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Renewed Urgency for Protection of Maine Wildlife

The most challenging aspect of human impact on the environment is that we get used to it. It's easy to see colorful birds at your feeders this spring and forget that there are billions fewer songbirds than there used to be, or enjoy a day at the beach in Maine without realizing that the Gulf of …

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This is the fourth post in our series on the wildlife impacts of Central Maine Power's proposed New England Clean Energy Connect (NECEC) transmission line project. As we wrote in our introductory post, Maine Audubon feels strongly that NECEC and its mitigation plan offer unsatisfactory protections …

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Nature Moments: Parade of Frogs

How can so many frog species co-exist in the same pond without competing for food or accidentally mating with the wrong species? One solution is to reproduce at different times of year. From mud season until the first autumn frosts, you can witness a parade of different …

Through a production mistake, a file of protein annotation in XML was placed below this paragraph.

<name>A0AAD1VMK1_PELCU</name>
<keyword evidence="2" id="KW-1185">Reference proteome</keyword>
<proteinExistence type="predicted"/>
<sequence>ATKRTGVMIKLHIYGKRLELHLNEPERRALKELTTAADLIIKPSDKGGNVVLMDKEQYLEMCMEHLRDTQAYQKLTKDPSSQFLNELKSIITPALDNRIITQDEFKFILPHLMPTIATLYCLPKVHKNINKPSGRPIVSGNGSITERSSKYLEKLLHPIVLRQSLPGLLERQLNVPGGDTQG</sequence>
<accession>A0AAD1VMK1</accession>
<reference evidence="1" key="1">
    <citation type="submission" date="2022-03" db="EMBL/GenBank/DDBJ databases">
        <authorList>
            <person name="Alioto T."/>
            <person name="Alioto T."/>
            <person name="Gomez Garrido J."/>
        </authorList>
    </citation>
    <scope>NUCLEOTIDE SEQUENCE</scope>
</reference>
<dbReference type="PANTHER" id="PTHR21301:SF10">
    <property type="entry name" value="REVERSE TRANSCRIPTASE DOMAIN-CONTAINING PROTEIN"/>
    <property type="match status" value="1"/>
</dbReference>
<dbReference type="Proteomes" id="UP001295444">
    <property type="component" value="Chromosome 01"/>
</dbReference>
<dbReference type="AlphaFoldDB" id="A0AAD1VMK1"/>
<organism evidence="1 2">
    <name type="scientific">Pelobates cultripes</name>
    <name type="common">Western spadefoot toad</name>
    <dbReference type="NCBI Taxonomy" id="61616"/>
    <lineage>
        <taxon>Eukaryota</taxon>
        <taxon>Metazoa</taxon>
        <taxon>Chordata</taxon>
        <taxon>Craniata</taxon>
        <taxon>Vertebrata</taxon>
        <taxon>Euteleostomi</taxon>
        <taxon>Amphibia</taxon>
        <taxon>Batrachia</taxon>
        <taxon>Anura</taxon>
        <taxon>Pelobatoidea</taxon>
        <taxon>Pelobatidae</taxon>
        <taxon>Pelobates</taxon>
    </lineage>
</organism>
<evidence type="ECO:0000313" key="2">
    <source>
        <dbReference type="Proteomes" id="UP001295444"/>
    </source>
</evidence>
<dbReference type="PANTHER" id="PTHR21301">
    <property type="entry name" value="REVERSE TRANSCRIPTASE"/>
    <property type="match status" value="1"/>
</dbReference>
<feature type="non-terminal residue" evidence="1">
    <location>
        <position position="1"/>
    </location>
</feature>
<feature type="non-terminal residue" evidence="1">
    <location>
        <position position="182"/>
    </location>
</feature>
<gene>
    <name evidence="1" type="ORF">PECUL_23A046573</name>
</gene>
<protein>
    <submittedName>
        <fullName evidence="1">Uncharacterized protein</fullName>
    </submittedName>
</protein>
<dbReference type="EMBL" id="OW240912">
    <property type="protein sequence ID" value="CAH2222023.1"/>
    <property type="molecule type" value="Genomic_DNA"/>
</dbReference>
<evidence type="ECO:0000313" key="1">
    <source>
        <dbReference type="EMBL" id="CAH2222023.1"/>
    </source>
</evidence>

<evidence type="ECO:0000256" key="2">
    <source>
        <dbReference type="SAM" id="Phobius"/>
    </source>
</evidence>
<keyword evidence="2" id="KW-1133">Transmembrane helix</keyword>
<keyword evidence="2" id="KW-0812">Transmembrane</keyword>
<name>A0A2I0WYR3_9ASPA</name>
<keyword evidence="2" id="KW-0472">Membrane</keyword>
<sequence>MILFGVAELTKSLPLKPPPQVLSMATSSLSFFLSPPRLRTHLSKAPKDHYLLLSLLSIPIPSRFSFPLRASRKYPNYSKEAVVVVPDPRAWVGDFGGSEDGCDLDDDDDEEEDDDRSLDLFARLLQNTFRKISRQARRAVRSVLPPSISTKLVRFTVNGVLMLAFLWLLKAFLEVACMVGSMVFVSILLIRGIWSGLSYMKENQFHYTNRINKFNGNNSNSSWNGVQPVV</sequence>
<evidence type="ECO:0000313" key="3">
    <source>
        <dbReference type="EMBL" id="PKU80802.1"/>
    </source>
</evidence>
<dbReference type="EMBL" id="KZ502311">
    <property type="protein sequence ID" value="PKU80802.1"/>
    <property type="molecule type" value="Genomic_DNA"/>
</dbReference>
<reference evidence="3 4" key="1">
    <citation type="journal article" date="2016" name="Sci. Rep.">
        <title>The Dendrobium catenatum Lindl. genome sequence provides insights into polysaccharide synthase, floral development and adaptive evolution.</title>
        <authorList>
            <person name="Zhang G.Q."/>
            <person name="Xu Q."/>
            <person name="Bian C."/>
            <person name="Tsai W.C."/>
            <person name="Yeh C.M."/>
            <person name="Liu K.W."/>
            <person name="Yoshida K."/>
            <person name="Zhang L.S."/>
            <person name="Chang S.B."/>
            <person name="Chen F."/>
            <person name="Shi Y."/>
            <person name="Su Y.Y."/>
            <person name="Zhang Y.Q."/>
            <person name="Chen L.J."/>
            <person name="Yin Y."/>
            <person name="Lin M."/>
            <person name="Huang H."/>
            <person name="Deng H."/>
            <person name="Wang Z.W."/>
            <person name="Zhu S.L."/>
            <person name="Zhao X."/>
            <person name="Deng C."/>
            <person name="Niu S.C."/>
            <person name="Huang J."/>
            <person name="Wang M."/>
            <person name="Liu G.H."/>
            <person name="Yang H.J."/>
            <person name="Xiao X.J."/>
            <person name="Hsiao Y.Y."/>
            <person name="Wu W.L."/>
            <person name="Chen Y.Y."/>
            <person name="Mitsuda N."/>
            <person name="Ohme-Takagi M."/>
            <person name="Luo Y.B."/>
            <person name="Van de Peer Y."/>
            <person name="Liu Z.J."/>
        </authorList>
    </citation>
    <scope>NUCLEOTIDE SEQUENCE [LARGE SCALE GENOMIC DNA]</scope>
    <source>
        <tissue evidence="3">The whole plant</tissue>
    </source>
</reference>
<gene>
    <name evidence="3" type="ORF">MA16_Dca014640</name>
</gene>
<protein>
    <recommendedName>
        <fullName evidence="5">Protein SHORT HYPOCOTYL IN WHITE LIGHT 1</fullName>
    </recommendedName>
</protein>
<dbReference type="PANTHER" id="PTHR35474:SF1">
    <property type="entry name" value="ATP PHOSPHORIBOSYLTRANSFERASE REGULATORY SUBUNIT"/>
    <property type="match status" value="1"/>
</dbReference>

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Nature Moments: Wood Frog Thumbs

Charles Darwin's theory of evolution explains not only how creatures became good at securing food sources and surviving in the wilderness, but also how they produce the next generation. A good example of this, explains Bowdoin professor and Maine Audubon trustee Nat Wheelwright, is the male Wood …

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